When Reverend Rick Warren handles the invocation at Barack Obama's inauguration next week, the day after we celebrate Martin Luther King Jr.'s birthday, many Democrats will be disappointed and hurt, even with the recent announcement that the progressive minister Sharon Watkins will give the sermon at the national prayer service on the day following the inauguration.
When Obama selected Warren, an outspoken social conservative -- who supported the campaign against gay marriage in California and has made numerous disparaging comments about homosexuals and women -- to give the invocation at the inauguration, many of Obama's supporters were furious. To select a person whose views stand in such contradiction to progressive Democratic principles seemed an affront to what this campaign was about. The invocation is just a symbol, but symbols matter in politics, and this one does not sit well with many Democrats.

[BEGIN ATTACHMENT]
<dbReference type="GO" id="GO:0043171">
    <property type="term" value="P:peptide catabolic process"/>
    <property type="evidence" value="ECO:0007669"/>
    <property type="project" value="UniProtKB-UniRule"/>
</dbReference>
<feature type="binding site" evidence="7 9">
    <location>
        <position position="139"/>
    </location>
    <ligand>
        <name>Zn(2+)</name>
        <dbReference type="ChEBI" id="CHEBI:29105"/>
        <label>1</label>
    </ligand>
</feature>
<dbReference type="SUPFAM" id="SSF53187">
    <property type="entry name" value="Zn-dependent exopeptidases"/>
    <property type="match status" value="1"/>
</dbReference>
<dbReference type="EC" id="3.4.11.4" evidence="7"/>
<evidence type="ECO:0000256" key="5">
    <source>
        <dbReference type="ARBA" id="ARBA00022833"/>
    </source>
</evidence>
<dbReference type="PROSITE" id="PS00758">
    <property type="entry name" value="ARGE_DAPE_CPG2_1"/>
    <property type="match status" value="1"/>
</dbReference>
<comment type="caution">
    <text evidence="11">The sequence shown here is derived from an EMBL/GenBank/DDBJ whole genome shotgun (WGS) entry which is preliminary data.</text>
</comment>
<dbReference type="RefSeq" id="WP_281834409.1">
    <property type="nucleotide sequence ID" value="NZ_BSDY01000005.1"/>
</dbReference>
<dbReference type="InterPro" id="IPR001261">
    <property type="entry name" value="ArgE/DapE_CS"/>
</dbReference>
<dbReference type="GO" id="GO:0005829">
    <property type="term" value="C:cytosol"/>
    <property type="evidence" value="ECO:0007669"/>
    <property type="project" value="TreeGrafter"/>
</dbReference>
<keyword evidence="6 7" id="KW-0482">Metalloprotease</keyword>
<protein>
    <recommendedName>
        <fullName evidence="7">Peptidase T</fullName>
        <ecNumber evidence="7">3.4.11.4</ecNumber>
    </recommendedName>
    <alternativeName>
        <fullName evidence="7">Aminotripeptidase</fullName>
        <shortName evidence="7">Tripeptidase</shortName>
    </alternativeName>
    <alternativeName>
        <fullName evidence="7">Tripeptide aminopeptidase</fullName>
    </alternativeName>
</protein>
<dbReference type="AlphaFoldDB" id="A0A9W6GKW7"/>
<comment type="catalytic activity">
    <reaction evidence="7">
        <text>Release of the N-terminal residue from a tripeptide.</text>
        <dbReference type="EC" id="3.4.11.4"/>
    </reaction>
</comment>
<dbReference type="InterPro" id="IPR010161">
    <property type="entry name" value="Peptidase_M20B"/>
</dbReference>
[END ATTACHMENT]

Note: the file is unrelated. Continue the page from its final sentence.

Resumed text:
There was another reason that many of Obama's supporters were hurt by the decision. This was a slap in the face to many activists given that Obama's victory benefited from a dramatic mobilization by progressive religious leaders and organizations to bring back the religiously faithful into the Democratic camp -- to separate the notion that there is an inevitable connection between conservatism and religion.
Making that separation has been difficult. Since the 1970s, conservative religious organizations and leaders dominated national politics. The Religious Right tapped into a tradition of political activism, most famously rooted in the fundamentalist attacks on Charles Darwin and evolution in the 1920s, and connected themselves to the Republican Party. While religious conservatives often felt that they were ignored by Republicans after the elections were over, they stuck with the GOP. They became an important source of electoral support for the party. Not only did evangelicals move solidly to the Republican fold, but formerly Democratic groups like Catholics did as well. This election cycle, desperate to stimulate enthusiasm within the base, John McCain picked Sarah Palin as his candidate because of her ties to this community.